This guide to intermittent fasting will explain why it's beneficial and how to start for beginners or how to take it to the next level if you're advanced. You may be surprised at just how easy it can be without even feeling hungry!
All of this information came from my Keto & Intermittent Fasting Coaching Course from Dr.Berg. This is for informational purposes only and is not intended to serve as a substitute for the consultation, diagnosis, and/or medical treatment of a qualified healthcare provider.
What is intermittent fasting?
Intermittent fasting simply refers to an eating pattern that cycles between periods of fasting (not eating) and periods of eating.
There are 2 huge benefits of fasting.
- It triggers autophagy, which causes your cells to go into a self-cleaning mode.
- It spikes growth hormone.
During autophagy, your body will start to recycle old, damaged cells and will even start recycling cells to use as fuel. It will also clean out pathogens, such as viruses, fungus, mold, bacteria, and candida.
Basically, your cells get a total remodel - which helps support the immune system, brain, and heart!
You also spike human growth hormone by up to 2000% in men and up to 1300% in women, so it's the ultimate in anti-aging!
Fasting can help support a stubborn metabolism, thyroid issues, blood sugar irregularities, hormone issues, and more!
How to start
The best way to start intermittent fasting is by simply cutting out snacks and only eating 3 meals a day - that's it!
When intermittent fasting, be sure you are also following a low-carb, keto diet. It can help support insulin resistance and issues with low blood sugar. If you're not in ketosis when you start intermittent fasting, you will be starving!!!
However, if you're still a little hungry between meals, simply increase your fat intake to keep you full and stabilize your blood sugar until the next meal.
Apple cider vinegar and lemon juice in water along with increasing your veggies (because of the potassium) will also help. The potassium can help support insulin resistance and will help you to go longer between meals without eating.
After you're in the groove
Once you eat breakfast, you break your fast.
So after you're in the groove of doing 3 keto meals a day with no snacking (typically 2 to 3 weeks), try to wait an extra hour before eating breakfast.
Then, gradually and at your own pace, keep pushing breakfast back until you no longer need breakfast and you're only eating 2 meals a day.
So say you eat dinner at 6 pm then eat lunch at noon, that's an 18 hour fast with a 6-hour eating window - that's awesome!
And autophagy usually starts setting in after around 18 hours, so an 18 hour fast or more is the ultimate goal!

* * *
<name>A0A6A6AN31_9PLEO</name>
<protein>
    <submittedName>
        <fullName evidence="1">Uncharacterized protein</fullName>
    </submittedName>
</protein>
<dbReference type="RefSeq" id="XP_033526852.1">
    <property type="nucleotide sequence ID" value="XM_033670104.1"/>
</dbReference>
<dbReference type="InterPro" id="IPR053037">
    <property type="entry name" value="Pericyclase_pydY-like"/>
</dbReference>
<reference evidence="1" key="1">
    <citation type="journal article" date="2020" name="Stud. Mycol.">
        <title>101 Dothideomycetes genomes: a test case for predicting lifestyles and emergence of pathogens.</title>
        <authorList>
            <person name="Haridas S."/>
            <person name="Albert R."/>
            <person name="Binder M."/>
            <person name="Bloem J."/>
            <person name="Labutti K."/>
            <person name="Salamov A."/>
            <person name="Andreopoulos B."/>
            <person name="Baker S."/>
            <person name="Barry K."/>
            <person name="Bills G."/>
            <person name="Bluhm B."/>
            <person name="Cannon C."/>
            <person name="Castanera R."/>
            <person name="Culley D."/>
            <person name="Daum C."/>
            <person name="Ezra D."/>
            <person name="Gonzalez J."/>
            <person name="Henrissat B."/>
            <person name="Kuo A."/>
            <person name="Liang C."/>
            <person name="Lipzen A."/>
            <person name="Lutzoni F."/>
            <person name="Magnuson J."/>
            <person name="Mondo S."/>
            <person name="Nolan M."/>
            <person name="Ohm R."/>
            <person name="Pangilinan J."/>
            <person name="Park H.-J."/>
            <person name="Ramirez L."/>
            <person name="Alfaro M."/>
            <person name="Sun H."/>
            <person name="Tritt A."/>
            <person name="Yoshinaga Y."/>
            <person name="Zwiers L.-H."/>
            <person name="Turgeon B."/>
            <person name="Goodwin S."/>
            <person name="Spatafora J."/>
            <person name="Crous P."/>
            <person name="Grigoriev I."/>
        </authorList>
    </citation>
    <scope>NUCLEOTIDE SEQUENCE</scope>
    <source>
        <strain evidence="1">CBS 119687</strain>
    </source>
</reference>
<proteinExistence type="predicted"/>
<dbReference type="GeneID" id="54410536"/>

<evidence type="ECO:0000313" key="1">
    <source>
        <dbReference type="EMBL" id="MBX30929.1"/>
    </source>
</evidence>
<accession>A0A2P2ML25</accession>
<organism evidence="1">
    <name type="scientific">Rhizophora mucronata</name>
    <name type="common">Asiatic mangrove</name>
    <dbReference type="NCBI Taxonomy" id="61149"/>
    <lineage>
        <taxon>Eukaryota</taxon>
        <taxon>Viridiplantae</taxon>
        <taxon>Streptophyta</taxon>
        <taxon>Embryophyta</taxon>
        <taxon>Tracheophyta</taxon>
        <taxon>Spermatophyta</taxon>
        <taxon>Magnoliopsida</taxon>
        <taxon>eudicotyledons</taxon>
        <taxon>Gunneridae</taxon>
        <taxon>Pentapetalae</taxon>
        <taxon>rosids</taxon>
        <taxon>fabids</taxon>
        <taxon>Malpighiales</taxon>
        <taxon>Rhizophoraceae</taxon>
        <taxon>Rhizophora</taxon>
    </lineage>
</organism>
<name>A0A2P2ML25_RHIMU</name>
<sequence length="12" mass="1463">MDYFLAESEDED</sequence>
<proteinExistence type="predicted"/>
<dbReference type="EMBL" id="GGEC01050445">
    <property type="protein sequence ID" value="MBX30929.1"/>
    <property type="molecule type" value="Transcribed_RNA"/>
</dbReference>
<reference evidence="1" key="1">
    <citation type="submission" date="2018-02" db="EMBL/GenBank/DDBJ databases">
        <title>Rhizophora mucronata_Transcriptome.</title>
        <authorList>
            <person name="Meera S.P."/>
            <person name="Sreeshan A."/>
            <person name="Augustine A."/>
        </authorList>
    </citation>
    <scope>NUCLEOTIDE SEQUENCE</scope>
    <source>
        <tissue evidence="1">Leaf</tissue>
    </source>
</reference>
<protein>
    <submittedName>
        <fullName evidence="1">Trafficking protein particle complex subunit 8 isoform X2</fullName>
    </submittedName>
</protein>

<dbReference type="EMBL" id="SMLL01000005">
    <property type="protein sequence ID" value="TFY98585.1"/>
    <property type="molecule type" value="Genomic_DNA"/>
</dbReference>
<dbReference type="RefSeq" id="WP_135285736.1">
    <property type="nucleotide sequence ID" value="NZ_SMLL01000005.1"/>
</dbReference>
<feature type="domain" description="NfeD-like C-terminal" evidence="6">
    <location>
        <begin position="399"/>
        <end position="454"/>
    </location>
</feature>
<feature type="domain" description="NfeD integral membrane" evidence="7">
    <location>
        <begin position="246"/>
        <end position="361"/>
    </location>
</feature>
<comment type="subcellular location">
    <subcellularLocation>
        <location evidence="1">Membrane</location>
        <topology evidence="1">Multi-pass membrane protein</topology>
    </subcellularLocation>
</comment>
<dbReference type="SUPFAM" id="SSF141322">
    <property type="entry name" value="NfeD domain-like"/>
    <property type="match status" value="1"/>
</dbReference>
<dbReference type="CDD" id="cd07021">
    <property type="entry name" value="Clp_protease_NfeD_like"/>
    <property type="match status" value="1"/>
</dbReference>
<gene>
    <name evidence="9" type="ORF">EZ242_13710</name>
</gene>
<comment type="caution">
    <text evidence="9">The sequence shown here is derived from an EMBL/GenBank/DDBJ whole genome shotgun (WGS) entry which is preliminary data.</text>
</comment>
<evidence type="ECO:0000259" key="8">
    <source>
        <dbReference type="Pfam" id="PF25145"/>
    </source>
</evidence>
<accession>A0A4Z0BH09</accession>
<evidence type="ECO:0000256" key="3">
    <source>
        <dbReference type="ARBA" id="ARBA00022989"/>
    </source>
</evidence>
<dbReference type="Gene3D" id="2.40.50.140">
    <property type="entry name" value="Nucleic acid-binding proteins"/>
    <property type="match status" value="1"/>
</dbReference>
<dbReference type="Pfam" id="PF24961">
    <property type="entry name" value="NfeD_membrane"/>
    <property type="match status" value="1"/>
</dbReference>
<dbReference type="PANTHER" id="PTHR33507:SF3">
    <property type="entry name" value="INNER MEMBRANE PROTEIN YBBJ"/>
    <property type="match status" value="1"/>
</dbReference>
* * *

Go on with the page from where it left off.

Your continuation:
Then, if you want to take your fasting to the next level, start pushing lunch back and dinner earlier, shortening your eating window.
Eventually, you can go down to eating only one meal a day. However, most people generally do two meals a day.
Or if you prefer, just listen to your body and only eat when you're hungry! You could have 3 meals one day, 1 meal the next, then back to 3!
Once you're keto-adapted and used to fasting, your body will do a good job at letting you know when you are hungry.
What about calories?
Some people worry that if they start fasting, their calories will drop too low.
One thing fasting is not, is a reduced-calorie or starvation diet! When fasting, each time you cut out a meal, you need to increase the size of your other meals.
However, if you go down to 1 meal a day, it's very difficult to consume an entire day of food at one meal because it's just too much for your body to handle at once.
But the cool thing is, that when you do intermittent fasting, the fewer meals you consume, your need for nutrients starts to go down. This is because your body conserves things and recycles nutrients, including proteins and amino fatty acids, when fasting.
Simply put, when you fast you simply don't need as much food!
Allowed liquids when fasting
Any liquids that don't trigger insulin are allowed when fasting.
So you'll need to avoid carbs and protein (except protein in extremely small amounts, such as in bone broth). Some pure fat is allowed, such as butter or MCT oil in a bulletproof coffee.
- bone broth
- apple cider vinegar
- unsweetened almond milk
- coffee (no more than 1 cup, in some people it can trigger a slight blood sugar spike due to the caffeine affecting the adrenals)
- erythritol, monk fruit, stevia, and other natural sweeteners in drinks
- unsweetened almond milk in small amounts
- lemon water
Liquids Not Allowed:
- artificial sweetners such as aspartame
- alcohol (even if it's sugar free, it will kick you out of ketosis for 48 to 72 hours and negatively effects the liver)
- coconut water (has a lot of hidden sugar)
- cows milk (is high in sugar)
- high fructose corn syrup
- fruit juice, extremly high in sugar!
If you are fasting and recycling a lot of microbes, it's rare, but you can end up with what's called keto rash. However, it actually comes from autophagy when intermittent fasting.
This happens because as your body is 'cleaning house', it can stir up a lot of dust and cause an immune reaction.
If this happens, you can take some bentonite clay on an empty stomach throughout the day to help counter the effect of the histamines. You can also increase the number of vegetables you are eating.
Intermittent fasting simply refers to periods of not eating, but some liquids are allowed. It triggers autophagy (when your body repairs itself) and produces human growth hormone.
Fasting is best done in conjunction with a keto diet to keep you from being hungry and regulate blood sugar.
The easiest way to start is by eating 3 low-carb meals a day with no snacking. After you are accustomed to eating only 3 meals a day, you gradually push breakfast later and later until you are down to 2 meals a day.
Then eventually, you may want to go down to 1 meal a day if you are a fasting expert!